The drainage holes are one of the most important things to look at when choosing your plant’s pot. Peace lilies like to be watered regularly and prefer damp compost, but they do not like being waterlogged.
Because you need to water a peace lily quite frequently, a pot with poor drainage poses real risks to the health of your plant. If the roots cannot drain and are in constant contact with water, they will quickly start to rot.
The pot should have more than one drainage hole of a reasonably large size. Having just one drainage hole is risky, because the hole can get clogged up with grit or soil, and then your peace lily will be sitting in water again. Make sure that the pot you choose has several good drainage holes.
No matter how much you like a container, do not use it if it doesn’t have proper drainage. You may be able to drill some holes if you are handy with a tool and the material is suitable.
4) Where The Container Will Fit
You should also think about where the container will fit in your home. If your peace lily is currently standing on a narrow shelf and you want to put it in a bigger container, make sure that it will fit on the shelf first.
If the container doesn’t fit where the peace lily was before, you will need to locate a more suitable spot for it before you decide that the container will work. Otherwise, there is a risk of you potting up the peace lily and then finding out that the pot won’t fit anywhere suitable for the plant.
Peace lilies are quite flexible, but they don’t like direct sunlight, so don’t choose a container that will only fit on a sunny windowsill.
5) The Appearance
Naturally, the pot’s appearance should also be taken into account. Everyone will have different opinions on how they like a pot to look, so choose one that you feel complements your peace lily well.
Peace lilies are subtle, elegant plants, and that means that they can be paired with almost any aesthetic. If you want the pot to be the center of attention, choose a bright, jazzy design. If you would rather create a more subdued look, you can opt for something plainer.
The appearance of the pot won’t make any difference to how well the peace lily grows, but it will make a difference to how much you enjoy your plant – so don’t dismiss the aesthetics as unimportant.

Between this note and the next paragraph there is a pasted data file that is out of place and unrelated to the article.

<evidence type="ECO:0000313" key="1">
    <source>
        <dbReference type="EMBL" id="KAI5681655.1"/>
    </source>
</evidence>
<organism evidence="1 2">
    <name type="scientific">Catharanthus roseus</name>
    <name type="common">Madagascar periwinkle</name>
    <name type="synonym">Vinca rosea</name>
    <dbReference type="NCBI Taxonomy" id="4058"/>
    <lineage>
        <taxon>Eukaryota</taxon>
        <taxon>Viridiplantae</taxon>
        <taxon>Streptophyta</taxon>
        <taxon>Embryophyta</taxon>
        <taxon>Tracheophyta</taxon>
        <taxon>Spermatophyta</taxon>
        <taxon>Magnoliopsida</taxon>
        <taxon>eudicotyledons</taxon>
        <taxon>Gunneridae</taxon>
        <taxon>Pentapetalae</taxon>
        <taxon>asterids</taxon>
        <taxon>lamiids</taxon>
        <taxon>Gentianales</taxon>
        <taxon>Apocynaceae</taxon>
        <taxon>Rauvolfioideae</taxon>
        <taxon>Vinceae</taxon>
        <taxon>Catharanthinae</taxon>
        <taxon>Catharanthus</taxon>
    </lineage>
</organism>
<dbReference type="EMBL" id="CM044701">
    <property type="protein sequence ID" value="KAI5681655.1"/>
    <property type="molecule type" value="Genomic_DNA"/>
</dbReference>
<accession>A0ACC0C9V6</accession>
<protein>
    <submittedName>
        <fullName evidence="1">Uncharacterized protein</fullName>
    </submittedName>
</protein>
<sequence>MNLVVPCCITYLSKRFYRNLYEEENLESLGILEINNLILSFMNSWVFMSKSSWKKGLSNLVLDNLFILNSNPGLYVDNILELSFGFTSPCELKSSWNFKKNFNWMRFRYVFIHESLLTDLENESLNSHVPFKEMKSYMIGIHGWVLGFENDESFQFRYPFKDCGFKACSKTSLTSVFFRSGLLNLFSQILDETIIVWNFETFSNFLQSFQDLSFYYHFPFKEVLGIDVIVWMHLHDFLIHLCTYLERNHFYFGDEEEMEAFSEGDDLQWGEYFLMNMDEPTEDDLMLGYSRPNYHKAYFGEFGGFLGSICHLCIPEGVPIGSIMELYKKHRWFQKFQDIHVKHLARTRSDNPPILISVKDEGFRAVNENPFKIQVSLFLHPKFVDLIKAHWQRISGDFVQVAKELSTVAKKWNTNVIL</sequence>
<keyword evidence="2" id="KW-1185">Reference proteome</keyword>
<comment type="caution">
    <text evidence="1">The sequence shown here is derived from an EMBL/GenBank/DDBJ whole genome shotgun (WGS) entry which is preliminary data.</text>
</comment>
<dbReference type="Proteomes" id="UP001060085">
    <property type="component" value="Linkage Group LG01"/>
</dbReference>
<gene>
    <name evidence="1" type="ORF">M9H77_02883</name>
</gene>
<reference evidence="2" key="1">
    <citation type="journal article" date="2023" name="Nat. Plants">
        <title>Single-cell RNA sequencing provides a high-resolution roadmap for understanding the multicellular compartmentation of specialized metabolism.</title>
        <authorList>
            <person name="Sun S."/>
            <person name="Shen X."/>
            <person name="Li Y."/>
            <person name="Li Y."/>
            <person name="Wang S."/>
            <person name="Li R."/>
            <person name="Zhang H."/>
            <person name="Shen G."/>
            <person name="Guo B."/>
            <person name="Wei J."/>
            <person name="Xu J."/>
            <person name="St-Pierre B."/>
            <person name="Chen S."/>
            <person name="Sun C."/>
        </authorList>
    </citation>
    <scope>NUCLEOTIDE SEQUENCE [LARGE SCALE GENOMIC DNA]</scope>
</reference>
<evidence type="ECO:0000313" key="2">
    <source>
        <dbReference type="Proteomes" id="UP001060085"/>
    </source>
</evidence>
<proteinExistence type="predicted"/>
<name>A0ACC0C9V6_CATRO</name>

6) The Material
Containers come in many different materials, including terracotta, plastic, ceramic, and wood. Any material should be fine for potting your peace lily in, provided the container is suitable in other ways. Some people prefer terracotta containers because they breathe better and allow for moisture exchange.
On the other hand, some people feel that plastic containers hold water better, and their peace lilies stay watered for longer. Some of this comes down to personal preference and your watering habits. If you need to drill drainage holes, this will be easier in plastic than in clay or ceramic.
How Do You Know If Your Peace Lily Needs Repotting?
Most people repot their peace lilies about once per year, and this can be a good guide if you are uncertain about how often you should do it. However, you may also keep an eye out for signs that the peace lily is outgrowing its current container, as being badly root bound isn’t very good for your plant.
The best way to tell when a peace lily needs repotting is to lift the container and look at the drainage holes. If you can see roots poking through these holes, the plant has outgrown its current space and needs a new container.
Alternatively, pick the peace lily up. If the pot is very light and water runs straight through it, the chances are that most of the soil has been used up and the peace lily needs more space.
Learn more about this subject in this article: 6 Signs Your Peace Lily Needs Repotting and How To Do It.
Choosing the right pot for a peace lily isn’t generally too difficult. You simply need to choose a container that will give the plant a few more inches of space in both directions, and one with good drainage holes so that the water can run out of the bottom.